I have just started to study Estimation theory and following the book "Fundamental of Statistical Signal Processing" by Steven M. Kay Vol 1. Most of the examples are based on the assumption that data follows a Gaussian distribution. COnsider, the example of estimating an unknown parameter $A$ from the relation: $x[n] = A + w[n]$ where w[n] is said to be $i.i.d$ random gaussian noise of known variance and zero mean. I have few conceptual questions and would appreciate intuitive notion behind them

Q1: Performing, $x[n]-w[n] = A$ would yield the unknown parameter A since w[n] is known. Then why does one need to consider the estimation using the estimator $\hat{A} = \frac{1}{N}\sum_{n=0}^{N-1}x[n]$ (Pg 12, Sec 2.3 Unbiased Estimators)

Q2: In general, does the number of samples, n play any role in estimation? Say n= 10 and n=1000, would this consideration affect the possibility of finding better estimates?

Q3: In general, why do we consider the samples and the noise to be $i.i.d$ ?? Is it ever possible that the samples are not iid? If so then when are they correlated?

Thank you


Q1: you know the distribution of $w_n$, you don't know the value of $w_n$ for a give $n$. For a stupid example, you know that when you toss a coin $P(\text{head})=50\%$, but you don't know what the result of the next toss will be.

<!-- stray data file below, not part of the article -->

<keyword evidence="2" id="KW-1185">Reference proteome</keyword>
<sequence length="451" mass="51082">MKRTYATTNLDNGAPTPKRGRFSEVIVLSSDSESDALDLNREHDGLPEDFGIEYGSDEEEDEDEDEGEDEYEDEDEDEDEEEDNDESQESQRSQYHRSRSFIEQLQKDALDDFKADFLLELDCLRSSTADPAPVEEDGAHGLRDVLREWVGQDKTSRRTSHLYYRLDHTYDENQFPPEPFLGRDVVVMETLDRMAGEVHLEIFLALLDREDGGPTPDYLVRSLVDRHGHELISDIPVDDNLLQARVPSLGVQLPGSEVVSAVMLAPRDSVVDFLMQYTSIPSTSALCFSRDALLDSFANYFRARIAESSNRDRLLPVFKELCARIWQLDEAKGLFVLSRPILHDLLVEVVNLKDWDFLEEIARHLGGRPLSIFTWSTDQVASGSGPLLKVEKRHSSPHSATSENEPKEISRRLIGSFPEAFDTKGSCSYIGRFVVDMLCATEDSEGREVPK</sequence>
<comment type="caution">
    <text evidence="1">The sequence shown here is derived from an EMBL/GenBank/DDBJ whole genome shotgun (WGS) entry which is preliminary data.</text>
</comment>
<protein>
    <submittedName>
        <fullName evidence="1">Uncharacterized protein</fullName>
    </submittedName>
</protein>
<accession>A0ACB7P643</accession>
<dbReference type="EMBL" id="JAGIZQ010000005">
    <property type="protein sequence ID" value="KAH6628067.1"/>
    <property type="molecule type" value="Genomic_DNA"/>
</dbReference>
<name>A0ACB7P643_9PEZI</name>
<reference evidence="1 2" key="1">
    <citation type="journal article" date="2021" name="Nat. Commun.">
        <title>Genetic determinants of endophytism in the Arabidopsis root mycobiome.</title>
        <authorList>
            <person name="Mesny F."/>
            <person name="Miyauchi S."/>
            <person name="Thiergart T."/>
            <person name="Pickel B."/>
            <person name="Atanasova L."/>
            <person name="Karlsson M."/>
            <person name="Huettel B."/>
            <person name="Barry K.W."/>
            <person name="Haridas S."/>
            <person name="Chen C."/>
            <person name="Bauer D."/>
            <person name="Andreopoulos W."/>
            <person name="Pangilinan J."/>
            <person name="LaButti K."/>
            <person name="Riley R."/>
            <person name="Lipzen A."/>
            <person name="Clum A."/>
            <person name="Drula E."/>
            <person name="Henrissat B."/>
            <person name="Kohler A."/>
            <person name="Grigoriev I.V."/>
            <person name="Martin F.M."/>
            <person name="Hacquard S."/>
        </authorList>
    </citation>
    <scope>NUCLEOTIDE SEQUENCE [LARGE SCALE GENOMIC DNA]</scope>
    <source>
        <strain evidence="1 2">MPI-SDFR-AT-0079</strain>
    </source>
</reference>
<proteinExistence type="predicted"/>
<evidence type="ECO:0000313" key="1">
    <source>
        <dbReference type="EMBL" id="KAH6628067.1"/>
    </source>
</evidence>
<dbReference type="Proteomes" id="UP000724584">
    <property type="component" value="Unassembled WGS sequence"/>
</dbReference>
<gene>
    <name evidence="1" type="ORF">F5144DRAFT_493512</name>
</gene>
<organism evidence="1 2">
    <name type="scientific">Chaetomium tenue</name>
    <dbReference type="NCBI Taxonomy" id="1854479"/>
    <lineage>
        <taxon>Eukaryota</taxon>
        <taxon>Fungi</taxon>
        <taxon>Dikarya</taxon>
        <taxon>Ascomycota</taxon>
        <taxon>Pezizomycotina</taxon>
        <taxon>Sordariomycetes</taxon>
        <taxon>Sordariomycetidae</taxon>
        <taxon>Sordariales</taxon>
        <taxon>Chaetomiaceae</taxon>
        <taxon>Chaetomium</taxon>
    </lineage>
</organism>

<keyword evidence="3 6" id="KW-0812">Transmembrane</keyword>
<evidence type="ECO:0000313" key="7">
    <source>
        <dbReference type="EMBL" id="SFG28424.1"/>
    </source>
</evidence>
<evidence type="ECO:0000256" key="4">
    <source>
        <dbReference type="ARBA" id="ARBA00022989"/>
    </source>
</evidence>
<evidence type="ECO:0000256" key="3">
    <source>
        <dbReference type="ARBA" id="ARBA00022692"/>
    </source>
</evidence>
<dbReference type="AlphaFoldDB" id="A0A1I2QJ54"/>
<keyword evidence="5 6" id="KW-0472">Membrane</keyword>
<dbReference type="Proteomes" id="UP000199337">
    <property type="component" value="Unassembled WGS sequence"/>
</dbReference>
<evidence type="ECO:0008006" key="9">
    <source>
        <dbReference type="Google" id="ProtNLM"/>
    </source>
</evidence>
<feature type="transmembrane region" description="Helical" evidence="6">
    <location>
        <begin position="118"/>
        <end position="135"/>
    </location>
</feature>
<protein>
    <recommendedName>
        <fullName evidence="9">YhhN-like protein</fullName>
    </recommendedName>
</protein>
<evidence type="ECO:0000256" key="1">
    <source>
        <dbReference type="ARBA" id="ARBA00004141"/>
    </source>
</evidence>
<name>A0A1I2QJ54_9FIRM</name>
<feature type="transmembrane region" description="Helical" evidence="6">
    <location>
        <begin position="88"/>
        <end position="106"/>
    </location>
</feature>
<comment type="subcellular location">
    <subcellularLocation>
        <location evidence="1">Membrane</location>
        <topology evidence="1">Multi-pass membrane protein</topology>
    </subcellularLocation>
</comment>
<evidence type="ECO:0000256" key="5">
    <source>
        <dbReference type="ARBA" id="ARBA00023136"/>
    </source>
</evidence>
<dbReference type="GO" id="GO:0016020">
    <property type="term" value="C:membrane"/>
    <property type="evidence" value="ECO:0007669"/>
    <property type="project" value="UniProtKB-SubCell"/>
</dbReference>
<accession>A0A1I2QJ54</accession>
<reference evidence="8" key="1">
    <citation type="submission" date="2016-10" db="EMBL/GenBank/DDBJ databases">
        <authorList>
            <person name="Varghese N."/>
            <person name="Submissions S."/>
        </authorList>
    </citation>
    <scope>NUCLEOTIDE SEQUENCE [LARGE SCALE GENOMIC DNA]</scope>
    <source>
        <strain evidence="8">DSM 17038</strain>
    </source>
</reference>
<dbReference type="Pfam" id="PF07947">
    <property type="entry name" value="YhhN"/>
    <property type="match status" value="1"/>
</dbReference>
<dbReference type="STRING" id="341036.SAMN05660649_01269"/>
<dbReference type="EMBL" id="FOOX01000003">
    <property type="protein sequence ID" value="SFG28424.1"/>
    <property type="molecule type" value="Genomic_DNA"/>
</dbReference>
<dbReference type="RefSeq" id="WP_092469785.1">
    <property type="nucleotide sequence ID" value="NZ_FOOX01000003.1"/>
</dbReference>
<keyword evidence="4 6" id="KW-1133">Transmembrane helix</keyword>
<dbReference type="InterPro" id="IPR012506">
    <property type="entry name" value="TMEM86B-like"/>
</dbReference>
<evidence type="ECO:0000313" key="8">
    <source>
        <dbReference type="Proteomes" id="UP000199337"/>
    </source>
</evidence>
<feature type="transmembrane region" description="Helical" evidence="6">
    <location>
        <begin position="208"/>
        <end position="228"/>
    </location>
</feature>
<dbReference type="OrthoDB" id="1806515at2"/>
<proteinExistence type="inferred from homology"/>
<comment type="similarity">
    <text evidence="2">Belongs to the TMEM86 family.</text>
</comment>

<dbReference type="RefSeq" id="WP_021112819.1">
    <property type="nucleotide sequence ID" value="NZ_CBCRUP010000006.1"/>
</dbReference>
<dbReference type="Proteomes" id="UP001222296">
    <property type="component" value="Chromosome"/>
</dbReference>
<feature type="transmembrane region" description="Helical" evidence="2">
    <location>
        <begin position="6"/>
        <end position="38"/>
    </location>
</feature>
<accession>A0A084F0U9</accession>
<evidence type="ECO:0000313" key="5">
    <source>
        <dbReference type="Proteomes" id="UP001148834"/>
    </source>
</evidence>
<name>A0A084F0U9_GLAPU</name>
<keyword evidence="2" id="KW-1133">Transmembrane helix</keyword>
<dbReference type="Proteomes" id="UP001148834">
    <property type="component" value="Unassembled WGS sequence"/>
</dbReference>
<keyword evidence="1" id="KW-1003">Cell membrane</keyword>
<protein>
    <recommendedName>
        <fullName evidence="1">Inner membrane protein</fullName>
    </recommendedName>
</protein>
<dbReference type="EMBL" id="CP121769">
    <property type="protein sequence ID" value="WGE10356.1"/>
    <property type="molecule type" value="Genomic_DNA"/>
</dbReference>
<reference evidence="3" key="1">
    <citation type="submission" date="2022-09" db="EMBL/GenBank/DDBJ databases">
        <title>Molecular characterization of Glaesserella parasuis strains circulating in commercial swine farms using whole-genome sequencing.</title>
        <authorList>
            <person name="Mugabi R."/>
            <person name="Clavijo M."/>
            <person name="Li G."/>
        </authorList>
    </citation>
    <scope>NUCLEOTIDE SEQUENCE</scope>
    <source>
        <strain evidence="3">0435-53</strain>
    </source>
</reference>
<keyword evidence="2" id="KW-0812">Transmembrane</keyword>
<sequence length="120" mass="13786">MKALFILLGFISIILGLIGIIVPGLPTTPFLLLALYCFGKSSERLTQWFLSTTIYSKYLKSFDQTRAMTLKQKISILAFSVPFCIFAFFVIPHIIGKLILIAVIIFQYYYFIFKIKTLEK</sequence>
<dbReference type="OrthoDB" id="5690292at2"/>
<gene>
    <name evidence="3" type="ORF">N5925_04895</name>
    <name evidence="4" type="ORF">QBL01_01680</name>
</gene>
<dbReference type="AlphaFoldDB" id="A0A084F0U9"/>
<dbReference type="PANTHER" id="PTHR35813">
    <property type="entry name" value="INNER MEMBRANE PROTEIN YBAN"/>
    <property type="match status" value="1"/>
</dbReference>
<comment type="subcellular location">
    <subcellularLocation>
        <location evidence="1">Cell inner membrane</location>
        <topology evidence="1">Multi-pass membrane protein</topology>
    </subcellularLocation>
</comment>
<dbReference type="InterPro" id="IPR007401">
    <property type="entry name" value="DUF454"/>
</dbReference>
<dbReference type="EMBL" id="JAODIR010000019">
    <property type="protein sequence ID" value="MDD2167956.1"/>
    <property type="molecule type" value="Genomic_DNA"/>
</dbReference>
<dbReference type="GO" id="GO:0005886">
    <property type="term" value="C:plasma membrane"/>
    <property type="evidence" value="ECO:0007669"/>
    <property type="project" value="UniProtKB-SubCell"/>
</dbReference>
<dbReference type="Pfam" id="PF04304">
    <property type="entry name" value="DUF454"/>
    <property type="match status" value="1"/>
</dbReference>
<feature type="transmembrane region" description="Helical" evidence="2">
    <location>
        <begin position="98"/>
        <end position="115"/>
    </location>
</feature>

Q2: of course. $\hat{A}=\frac{1}{N}\sum_{n=1}^N x_n$, so its expected value is: $$E\left[\hat{A}\right]=E\left[\frac{1}{N}\sum_{n=1}^N x_n\right]=\frac{1}{N}\sum_{n=1}^N E[x_n]\overset{iid}{=}\frac{1}{N}\sum_{n=1}^N E[x]=\frac{1}{N}NE[x]=E[x]$$ but $$\text{Var}\left(\hat{A}\right)=\text{Var}\left(\frac{1}{N}\sum_{n=1}^N x_n\right)\overset{ind}{=}\frac{1}{N^2}\sum_{n=1}^N\text{Var}(x_n)\overset{id}{=}\frac{1}{N^2}N\text{Var}(x)=\frac{\text{Var}(x)}{N}$$ I.e. $\hat{A}$ is a good (unbiased) estimate, but its uncertainty (variance) decreases as $N$ increases. For another stupid example, if you get 2 heads in three tosses ($\hat{A}=2/3$) you can't say that the coin is unbalanced, but if you get 2000 heads in 3000 tosses ($\hat{A}$ is still $2/3$)... it's another matter!

Q3: because the iid assumption makes all simpler ;-) Samples may be not iid (e.g. in multistage sampling) and $x_n$ may be correlated to $A$. In such cases you have to use more complex estimation strategies, but learning the simpler ones at first is better.

  • $\begingroup$ Thank you for your reply. Could you kindly elaborate the significance of iid? Why do we call independent and identically distributed? Under what circumstances or when is noise iid? What are the features for a signal to be labelled as iid? $\endgroup$ – Ria George May 20 '14 at 14:52
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    $\begingroup$ If each $w_n$ has a normal distribution with zero mean ($E[w_n]=0$ for all $n$) and the same variance ($\text{Var}(w_n)=\sigma^2$ for all $n$ - this is called homoskedasticity), then they are identically distributed. If they are independent, then $\text{Cov}(w_i,w_j)=0$ when $i\ne j$, i.e. they are not autocorrelated. Noise is tipically iid in experimental settings, when a measurement is repeated several times with the same instrument. If $A$ is not stochastic and $w_n$ is iid, then $y_n$ is iid because it's just a linear transformation of $w_n$. $\endgroup$ – Sergio May 20 '14 at 16:35
  • $\begingroup$ For the same question I had a doubt what if we need to estimate the variance of $w$ when $A$ is known to be rayleigh fading channel? $\endgroup$ – undefined Sep 28 '16 at 10:01

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